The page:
The Importance of Pet Insurance and Microchipping

Pet Insurance

Part of being a responsible pet owner is making sure your Ridgeback is registered at a Veterinary Practice. You might already be registered at a practice or a good practice has been recommended but if not we suggest using the Royal College of Veterinary Surgeons website to find a practice near you

Pet Insurance is also an extremely important consideration for all dog owners. It will help guard against unexpected veterinary fees and allow you to provide the best health care for your dog. It is also advisable to have third party insurance as part of any policy you take out, in case your dog causes an  accident. The world of pet insurance can be quite confusing and we recommend when you are ready to find an insurance package to suit you and your Ridgeback you look at the Association of British Insurers website ( which will explain all about the different types of policies and what they really mean.

In the meantime we are able to provide 5 Weeks Free pet insurance with our partner Agria to all our adopters, regardless of how old your new companion is. Agria specialise in pet insurance, they don’t do anything else and like us, as a breed specific rescue, they do things a little differently, such as providing cover for older rescues.

Once you adopt a rescue from us you don’t need to do a thing, we will activate the insurance and you will be covered. Agria Pet Insurance will send you the full details of the 5 Weeks Free cover and your insurance documents. That is why it is important for us to take your email address – so that you can receive an electronic copy of your insurance documents immediately. If you wish to continue on from the FREE 5 week period of cover with Agria, they will offer ‘Lifetime’ pet insurance for your dog, regardless of age.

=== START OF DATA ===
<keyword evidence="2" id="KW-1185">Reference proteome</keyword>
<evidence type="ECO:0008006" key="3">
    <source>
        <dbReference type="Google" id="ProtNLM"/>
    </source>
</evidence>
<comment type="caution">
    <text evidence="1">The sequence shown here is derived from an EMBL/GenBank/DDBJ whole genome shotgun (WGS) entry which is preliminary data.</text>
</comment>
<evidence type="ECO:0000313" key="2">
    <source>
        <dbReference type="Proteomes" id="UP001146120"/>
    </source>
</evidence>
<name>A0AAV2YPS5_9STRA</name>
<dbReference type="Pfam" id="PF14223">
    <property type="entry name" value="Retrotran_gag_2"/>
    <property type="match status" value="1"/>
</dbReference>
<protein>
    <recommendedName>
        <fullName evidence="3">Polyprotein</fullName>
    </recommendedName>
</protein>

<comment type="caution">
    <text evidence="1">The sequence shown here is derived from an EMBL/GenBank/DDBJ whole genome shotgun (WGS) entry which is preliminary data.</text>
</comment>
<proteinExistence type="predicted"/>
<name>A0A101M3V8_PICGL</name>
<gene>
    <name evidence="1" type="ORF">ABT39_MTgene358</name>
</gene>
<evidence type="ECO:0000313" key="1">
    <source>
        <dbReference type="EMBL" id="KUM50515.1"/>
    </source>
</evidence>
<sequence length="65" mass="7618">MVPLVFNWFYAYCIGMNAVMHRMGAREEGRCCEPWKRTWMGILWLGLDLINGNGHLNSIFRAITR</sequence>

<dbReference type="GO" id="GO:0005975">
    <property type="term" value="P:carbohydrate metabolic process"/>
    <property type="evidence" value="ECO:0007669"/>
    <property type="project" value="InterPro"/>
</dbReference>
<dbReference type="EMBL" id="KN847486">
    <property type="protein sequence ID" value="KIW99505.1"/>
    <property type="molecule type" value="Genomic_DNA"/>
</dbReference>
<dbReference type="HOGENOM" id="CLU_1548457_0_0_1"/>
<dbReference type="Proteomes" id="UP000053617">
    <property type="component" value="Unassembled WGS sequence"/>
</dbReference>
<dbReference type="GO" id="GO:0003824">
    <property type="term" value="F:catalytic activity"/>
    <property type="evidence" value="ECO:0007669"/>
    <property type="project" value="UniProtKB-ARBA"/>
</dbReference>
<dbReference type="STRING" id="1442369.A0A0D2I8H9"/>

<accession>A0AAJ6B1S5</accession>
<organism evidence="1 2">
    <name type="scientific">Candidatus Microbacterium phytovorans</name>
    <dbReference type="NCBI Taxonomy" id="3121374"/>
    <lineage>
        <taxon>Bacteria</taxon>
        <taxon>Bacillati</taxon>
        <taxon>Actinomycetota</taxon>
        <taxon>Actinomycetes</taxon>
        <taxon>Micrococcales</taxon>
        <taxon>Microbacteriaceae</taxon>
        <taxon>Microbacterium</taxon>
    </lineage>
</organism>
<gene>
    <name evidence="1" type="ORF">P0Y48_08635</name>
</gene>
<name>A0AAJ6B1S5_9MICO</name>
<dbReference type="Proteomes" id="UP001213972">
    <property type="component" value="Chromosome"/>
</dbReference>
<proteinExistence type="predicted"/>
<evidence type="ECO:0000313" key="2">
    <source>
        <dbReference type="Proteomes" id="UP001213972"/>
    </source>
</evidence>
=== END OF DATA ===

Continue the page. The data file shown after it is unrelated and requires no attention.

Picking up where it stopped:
Following a two-year campaign by the Government, compulsory micro-chipping was introduced in the UK under the Micro-chipping of Dogs (England) Regulations 2015 on 6th April 2016. This requires that all dogs should be chipped and recorded on a Government compliant registered database by the time they are eight weeks old.

The aim of the legislation is to show a chain of ownership for each dog, therefore the Breeder should always be the first registered keeper for all dogs born after the 6th April 2016.

Every puppy leaving its breeder should have the necessary paperwork to amend the details of ownership: it is the new owner’s responsibility to ensure that their details are updated with the microchip company. Petlog (linked to the KC) do not charge for ownership transfer providing the puppy has been originally registered with them. Other micro-chipping companies make a nominal charge.

Nevertheless, a dog still needs to wear a collar and tag in accordance with the Control of Dogs Order 1992 showing owners name and full postal address and, although not stated in the legislation, a contact telephone number is advisable.

It should also be noted that a dog should be registered with the Keeper’s details, which are not necessarily always the same as the KC recorded owner details.

In practice, many dogs are simply still not registered however for those who are, by far the most common reason for failing to reunite the pet with their owner, is that details are not updated: people move, dogs change hands and in today’s world of ever-updated mobile phones, numbers are frequently changed.

Out of date microchip details mean dogs who potentially could be quickly reunited, have to spend time in “stray” kennels with all the associated stress that environment causes. Indeed, the NDWA (National Dog Warden Association) states that 40% of stray dogs are already chipped but have missing or inaccurate information.

Failure to keep details up to date can result in legal proceedings, which would come under the jurisdiction of the local council. Stage one of a prosecution is a formal notice issued by an appointed Local Authority Officer. Failure to comply with this notice may result in Stage two being instigated: a criminal conviction and a fine of up to £500.

All dogs should leave their care appropriately micro-chipped, however it is the Owner’s responsibility to ensure that all their dog’s details are current.